Intimidation, power, authority

People behave in a respectful, deferential, submissive way to people they are afraid of, be that their personal scariness or power and authority. However this is not genuine respect. (Well, it is hard to say exactly - I would say for most of you it is not so, but OTOH there are people out there who like strength or authority so much that they truly respect those who can intimidate them, because they too would like to be intimidating people. Let's say it is not genuine respect in all cases.) If your neighbor is a cop and people behave with him extra tactfully because if he gets pissed off he may find an excuse for an arrest, is that status? Better example: crimelords, The Godfather (by "normal" people, not their fellow criminals).


The opposite: the purely moral status

People who are very, very good, and their goodness also means they are very meek, they are very much the kind of people who would not hurt anyone not even in self defense, and it is obviously showing - they get a strange kind of respect. Many people genuinely treat them with respect, but somehow it lacks certain aspects of the respect a high-ranking businessman gets, somehow it seems if people are so obviously harmless, the respect has less depth.


Most common status

I think most common cases of status have elements of both. To be high status you need to have power - not necessarily in the social-political sense, but in the sense of "the ability to affect things". For example, a good example is being very intelligent and learned. It is a kind of power. And you need to use that power in ways we generally morally approve of, for we don't really respect a criminal mastermind. But you also need to have a bit of an intimidation potential too, you should not look too harmless, of course you don't need to behave in intimidating ways, but still if people think "wow, I would not want such a smart person as my enemy, I could get a check-mate", that gives more depth to the respect. Perhaps it is better  - less disturbing - if you call it not intimidation potential, but _ally potential_: if someone else would want to hurt you, does this person have anything to assist you in the conflict? Anything could mean intelligence, knowledge, social influence, charisma, political position, physical strength...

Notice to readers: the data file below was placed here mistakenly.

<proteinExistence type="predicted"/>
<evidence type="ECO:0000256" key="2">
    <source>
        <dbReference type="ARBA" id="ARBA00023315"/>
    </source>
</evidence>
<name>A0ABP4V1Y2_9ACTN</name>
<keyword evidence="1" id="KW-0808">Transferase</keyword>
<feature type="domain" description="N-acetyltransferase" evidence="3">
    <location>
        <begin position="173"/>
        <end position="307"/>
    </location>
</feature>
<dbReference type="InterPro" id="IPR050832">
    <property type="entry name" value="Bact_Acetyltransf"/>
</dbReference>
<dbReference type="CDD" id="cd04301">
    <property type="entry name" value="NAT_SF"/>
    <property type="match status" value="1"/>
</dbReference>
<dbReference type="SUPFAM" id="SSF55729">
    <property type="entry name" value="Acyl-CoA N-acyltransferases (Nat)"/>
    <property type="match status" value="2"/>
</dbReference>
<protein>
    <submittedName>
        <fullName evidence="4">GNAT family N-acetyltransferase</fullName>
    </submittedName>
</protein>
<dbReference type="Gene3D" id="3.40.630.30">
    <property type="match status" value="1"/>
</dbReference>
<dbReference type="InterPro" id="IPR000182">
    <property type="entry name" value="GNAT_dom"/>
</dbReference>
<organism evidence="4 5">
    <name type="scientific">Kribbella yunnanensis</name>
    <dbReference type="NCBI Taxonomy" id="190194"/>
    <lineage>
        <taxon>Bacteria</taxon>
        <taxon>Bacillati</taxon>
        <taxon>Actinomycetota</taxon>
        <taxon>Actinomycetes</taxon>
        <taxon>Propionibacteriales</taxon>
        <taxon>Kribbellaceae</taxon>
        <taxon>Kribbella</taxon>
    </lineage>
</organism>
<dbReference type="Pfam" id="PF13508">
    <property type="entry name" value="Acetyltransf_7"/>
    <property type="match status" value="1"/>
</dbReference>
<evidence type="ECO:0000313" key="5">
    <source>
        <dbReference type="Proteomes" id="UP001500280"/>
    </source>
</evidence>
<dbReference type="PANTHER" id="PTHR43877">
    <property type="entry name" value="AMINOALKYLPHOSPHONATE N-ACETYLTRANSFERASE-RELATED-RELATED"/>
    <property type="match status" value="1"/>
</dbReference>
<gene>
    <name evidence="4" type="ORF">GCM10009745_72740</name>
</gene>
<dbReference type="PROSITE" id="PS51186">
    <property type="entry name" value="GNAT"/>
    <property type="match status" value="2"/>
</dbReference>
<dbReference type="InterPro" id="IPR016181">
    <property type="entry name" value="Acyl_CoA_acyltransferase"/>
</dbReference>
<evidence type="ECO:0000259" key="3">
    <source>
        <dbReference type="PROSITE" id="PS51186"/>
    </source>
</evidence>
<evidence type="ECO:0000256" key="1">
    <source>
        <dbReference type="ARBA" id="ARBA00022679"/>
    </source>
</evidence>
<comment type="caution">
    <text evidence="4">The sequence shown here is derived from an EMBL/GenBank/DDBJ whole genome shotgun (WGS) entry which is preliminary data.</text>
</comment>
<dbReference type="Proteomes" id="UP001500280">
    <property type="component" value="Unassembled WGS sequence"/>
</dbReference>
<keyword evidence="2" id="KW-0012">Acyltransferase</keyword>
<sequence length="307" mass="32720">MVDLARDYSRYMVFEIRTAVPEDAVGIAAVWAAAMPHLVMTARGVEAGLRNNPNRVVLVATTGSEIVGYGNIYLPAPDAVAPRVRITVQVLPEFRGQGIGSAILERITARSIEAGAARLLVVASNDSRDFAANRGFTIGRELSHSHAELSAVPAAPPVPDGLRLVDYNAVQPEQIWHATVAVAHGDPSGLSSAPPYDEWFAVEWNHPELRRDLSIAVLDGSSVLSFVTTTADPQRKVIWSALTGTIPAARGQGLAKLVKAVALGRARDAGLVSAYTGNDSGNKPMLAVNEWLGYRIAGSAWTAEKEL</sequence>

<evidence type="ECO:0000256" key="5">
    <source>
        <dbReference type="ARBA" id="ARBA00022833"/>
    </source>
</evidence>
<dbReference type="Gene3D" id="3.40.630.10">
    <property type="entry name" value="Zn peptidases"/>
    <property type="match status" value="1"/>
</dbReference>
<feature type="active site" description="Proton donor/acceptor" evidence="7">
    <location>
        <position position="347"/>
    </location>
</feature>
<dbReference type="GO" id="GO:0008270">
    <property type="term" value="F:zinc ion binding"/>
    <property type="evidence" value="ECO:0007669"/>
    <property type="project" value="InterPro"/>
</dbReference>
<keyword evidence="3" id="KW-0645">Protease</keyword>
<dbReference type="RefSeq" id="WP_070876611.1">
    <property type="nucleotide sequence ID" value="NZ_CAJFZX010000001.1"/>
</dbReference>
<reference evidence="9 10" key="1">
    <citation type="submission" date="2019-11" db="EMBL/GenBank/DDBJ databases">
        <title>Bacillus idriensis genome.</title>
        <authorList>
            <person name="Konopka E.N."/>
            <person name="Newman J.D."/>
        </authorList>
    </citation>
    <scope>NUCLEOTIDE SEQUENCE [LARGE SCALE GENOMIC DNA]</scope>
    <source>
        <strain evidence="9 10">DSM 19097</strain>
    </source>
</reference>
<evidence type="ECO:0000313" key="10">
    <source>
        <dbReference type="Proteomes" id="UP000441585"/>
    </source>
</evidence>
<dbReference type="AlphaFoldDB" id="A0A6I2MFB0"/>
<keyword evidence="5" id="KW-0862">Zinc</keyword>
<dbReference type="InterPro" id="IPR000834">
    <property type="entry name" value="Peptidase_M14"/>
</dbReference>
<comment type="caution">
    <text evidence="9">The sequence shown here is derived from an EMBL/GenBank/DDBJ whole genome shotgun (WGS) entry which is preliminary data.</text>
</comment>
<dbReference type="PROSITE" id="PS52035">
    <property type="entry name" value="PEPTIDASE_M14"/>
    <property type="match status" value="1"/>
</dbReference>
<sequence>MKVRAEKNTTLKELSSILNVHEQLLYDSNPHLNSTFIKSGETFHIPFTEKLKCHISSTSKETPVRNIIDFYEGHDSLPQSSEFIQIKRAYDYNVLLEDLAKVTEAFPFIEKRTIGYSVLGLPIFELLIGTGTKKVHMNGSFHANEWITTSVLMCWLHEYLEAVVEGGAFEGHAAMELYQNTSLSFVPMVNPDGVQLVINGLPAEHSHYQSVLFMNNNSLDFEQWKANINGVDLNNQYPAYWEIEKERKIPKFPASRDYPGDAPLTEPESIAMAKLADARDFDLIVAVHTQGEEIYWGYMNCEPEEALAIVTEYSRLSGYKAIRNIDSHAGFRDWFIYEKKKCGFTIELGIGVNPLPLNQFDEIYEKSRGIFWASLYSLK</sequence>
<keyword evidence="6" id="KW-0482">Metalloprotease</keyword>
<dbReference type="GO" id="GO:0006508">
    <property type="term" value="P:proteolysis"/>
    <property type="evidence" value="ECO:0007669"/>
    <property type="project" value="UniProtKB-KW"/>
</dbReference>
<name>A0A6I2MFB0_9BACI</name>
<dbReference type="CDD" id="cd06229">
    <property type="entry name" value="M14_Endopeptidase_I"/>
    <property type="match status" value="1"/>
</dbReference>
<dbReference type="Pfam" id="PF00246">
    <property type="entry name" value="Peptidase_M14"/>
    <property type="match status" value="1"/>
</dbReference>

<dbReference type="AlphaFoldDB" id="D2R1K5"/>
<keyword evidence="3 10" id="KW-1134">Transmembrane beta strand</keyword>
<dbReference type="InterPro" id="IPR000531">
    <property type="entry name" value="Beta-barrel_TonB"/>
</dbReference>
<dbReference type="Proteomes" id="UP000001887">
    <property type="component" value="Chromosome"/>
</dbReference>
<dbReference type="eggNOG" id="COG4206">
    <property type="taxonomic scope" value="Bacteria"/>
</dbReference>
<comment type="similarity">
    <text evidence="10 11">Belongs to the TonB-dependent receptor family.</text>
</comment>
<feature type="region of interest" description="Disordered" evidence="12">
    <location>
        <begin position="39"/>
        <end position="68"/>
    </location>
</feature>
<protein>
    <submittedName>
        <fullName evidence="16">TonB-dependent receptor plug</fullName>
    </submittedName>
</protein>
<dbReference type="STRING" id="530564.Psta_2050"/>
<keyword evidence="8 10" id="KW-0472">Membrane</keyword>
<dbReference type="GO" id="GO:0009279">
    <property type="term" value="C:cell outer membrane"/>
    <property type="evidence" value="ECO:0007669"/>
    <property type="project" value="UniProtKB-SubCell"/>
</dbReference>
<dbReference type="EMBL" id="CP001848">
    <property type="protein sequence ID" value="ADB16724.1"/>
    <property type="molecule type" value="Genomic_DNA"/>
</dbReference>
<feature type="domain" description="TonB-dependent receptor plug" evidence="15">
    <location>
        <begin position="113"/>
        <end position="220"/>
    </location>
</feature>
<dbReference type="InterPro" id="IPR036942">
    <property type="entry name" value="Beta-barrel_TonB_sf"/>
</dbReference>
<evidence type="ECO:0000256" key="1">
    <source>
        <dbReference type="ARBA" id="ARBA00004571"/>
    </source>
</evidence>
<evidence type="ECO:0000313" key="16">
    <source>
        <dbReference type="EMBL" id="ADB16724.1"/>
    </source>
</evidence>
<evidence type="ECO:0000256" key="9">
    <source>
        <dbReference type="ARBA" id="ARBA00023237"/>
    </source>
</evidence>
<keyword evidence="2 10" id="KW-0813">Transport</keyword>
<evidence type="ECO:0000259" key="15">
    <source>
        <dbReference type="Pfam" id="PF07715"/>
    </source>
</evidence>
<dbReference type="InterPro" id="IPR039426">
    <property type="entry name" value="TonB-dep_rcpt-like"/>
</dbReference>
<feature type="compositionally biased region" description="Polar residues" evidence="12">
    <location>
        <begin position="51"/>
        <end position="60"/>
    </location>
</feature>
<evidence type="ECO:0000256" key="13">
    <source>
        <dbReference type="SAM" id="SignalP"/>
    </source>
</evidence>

I dislike made-up evo-psy as much as everybody else, but this sort of makes sense in an ancestral environment. We respect people who are useful allies, tribe members, who have power i.e. abilitites or resources usable in affecting the world, but what makes them useful allies also makes them dangerous as potential enemies so there is also a bit of an intimidation potential as well, and generally we want them to use these abilities or resources for the tribe, not against it, which is probably where morality comes from.


But that is only the beginning

In the example above, status is not one number but two: power status 43, morality status 51.  This alone demonstrates the problem with the single-number approach. However there can be so many numbers... I have seen very, very confusing and ambiguous status-setups in my life that probably came from many numbers.


- For example, some people assign high status to people who wear business suits and their female equivalents because it suggests a powerful social position, but also some people (young-ish) were more like "Ah, so you work. How boring. Worky worky working bee tehehee. Why aren't you a rich playboy or gangster who does not need to work?" So I saw a kind of a wants-to-work vs. must-work split here or I am not even sure exactly what.

- I saw people who were generally materialistic and yet valued wearing designer clothes more than driving an expensive car in China-Mart clothes, so apparently they assigned a number to style and a number to wealth and it interacted in non-obvious ways.